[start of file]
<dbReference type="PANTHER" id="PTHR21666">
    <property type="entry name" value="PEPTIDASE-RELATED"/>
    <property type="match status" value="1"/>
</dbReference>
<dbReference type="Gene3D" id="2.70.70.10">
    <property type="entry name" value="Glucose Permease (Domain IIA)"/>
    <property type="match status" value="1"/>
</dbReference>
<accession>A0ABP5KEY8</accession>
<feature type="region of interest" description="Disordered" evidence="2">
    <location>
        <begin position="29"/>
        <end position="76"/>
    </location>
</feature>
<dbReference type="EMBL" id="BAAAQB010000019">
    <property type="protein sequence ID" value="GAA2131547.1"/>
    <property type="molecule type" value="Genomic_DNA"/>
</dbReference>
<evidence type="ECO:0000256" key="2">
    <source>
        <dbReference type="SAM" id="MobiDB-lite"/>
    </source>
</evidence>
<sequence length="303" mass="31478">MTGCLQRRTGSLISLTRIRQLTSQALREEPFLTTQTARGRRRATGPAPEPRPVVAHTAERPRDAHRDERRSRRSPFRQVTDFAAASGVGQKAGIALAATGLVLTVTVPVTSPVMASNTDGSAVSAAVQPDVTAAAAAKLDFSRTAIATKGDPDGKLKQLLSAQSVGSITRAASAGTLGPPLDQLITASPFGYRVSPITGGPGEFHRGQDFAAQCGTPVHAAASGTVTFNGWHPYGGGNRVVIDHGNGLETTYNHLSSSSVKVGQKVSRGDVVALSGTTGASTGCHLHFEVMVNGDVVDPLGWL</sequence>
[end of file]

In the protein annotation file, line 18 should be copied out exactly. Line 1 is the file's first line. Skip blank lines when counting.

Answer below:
    <property type="molecule type" value="Genomic_DNA"/>